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April 04, 1943 - Image 7

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The Michigan Daily, 1943-04-04

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$VNDAV, APRIL 4, 114

THE MtIICUI-lGAN DAILY

VA~J ~

DAILY OFFICIAL BULLETIN

Fourth Yb
In War Series
Will Be Today
The fourth in a series of war ac-

WIT. SATIRE AND COWEDY:
Prof. Koella Names Cast for F; l P1y

Prof. Charles E. Koella, director of
the French play, announcect yester-
day the cast for "Lemonde ou l'on
s'ennuie" by Edouard Pailleron

(Continued from Page 4)
off the press. It is now available and
ready for distribution in Room 221, Angell
Hall. Members of the faculty are cordially
invited to join the Michigan Schoolmas-
ter's Club (small membership fee), if they
are not already members, an-J to register
early with Miss Genevieve Sproat in Room
22f, Angell Hall, for the annual meeting
on April 15, 16, and 17. Tickets for the
Friday night banquet on April 16 are also
available, which includes admission to theI
Lydia Mendelssohn Theatre for a patri-I
otic revue, "Listen, Mr. Speaker," by 1501
rtudents from the Roosevelt High School,
Wyandotte.
Lectures
University Lecture: Professor W. Carl
Rufus of the Department of AMtronomy
will lecture on the subject. "Copernicus,
Polish Astronomer, 1473-1543" (illustrated)
In commemoration of the 400th annivers-
try of the death of Copernicus, under the
auspices of the Department of Astronomy,
on Friday, April 23, (instead of April 8 as
previously announced) at 4:15 p.m. in
Rackham Amphitheatre. The public is
invited.
American Chemical Society Lecture:
Dr. Frederick 1). Rossini, of the National
Bureau of Standards, will lecture on the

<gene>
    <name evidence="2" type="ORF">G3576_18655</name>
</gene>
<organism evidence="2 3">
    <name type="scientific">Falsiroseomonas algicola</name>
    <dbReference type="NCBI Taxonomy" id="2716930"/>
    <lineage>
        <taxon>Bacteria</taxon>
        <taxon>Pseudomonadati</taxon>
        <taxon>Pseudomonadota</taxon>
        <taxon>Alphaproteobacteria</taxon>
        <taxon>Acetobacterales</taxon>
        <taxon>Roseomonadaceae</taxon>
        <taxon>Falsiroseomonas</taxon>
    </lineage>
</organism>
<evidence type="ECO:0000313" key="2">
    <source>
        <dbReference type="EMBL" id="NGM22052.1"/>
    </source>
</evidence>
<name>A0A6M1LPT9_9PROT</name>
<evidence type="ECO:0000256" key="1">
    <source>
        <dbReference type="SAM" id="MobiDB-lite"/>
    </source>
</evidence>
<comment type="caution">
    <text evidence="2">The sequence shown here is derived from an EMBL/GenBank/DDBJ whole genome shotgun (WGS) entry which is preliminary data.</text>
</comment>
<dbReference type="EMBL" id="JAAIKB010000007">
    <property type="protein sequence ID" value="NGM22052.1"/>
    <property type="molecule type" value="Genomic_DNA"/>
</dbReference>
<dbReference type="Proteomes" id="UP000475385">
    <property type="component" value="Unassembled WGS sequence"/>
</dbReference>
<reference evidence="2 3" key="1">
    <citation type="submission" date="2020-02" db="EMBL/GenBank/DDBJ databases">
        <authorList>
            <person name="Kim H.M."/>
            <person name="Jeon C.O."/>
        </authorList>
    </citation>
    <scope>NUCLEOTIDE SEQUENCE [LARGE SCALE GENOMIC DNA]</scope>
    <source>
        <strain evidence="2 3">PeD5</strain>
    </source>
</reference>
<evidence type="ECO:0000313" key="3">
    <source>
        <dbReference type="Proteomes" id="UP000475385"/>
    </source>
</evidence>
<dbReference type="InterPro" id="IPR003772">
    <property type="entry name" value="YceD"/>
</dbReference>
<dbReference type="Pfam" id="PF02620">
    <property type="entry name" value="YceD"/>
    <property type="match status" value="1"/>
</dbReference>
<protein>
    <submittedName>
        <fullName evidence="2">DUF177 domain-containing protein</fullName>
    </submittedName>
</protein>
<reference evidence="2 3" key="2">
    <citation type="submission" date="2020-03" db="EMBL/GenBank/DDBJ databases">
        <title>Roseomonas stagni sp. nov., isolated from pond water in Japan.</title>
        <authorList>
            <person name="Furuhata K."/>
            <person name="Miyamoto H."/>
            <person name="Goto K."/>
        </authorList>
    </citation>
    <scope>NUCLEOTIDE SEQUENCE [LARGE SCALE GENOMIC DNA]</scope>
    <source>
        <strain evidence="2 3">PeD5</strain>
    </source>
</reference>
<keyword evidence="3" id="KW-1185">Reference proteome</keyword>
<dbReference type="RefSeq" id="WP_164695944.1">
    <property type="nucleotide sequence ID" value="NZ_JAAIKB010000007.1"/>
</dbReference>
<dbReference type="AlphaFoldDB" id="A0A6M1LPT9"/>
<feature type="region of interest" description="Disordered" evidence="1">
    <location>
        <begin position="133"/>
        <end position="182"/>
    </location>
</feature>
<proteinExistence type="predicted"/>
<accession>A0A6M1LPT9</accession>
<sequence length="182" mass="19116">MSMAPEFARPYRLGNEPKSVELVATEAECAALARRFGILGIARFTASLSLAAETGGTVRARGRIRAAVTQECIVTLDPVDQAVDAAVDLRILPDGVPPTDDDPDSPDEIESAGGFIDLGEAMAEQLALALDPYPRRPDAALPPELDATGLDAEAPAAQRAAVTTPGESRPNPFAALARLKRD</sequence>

subject, "Chemical Thermodynamics of
Hydrocarbons", on Wednesday, April 7,
at 4:15 p.m. in Room 303 Chemistry Build-
ing. The public is invited.
Lecture: Dr. Joseph P. Free. Professor
of Archaeology at Wheaton College, will
lecture on the subject. "Archaeological
Discoveries and Christian Faith Today",
on Tuesday evening, April 6, at 8 o'clock
in the Rackham Lecture Hall. The lec-
ture is sponsored by the Committee for
Dynamic Christianity (affiliated with the
Student Religious Association). Illustrated.
Academic Notices
Attention, Marine Reservists: There will
be a meeting at 8:30 p.m. on Tuesday,
April 6, in the Union. Read the section
on "Musketry" in your manuals.
Math. 348, Seminar in Applied Mathe-
matics will meet Monday at 4 o'clock in
318 West Engineering Bldg. Professor
$. M. Hansen will speak on "The Use t)
Impedance In Vibrations Problems."
Bacteriology 312 Seminar will meet
Tuesday, April 6, at 4:15 p.m. in Room
1564 East Medical Building. Subject: "Ep-
idemic" Rheumatic Fever. All interested
are Invited.
Zoology Seminar will meet in the Rack-
ham Amphitheatre at 7:30 p.m. on Thurs-
day, April 8. Report by Fred R. Cagle on
"The Growth of the Slider Turtle (Pseu-
aemys Scripta Elegans)."
Preliminary Ph.D. examinations in Eco-
nomics will be held the week of May 3.
Those persons qualified to write the ex-
aminatio s and wishing to do so at this
time should leave their names in the of-
fice of the department as soon as possible.
Shorey Peterson

Concerts
May Festival Tickets: Beginning Mon-
day morning. April 5, at 9:00 o'clock,
simultaneously with the continued sale
of season tickets for the Golden Jubilee
May Festival, tickets for individual Festi-
val concerts will also be on sale, at $2.75,
$2.20, $1.65 and $1.10 each, tax Included,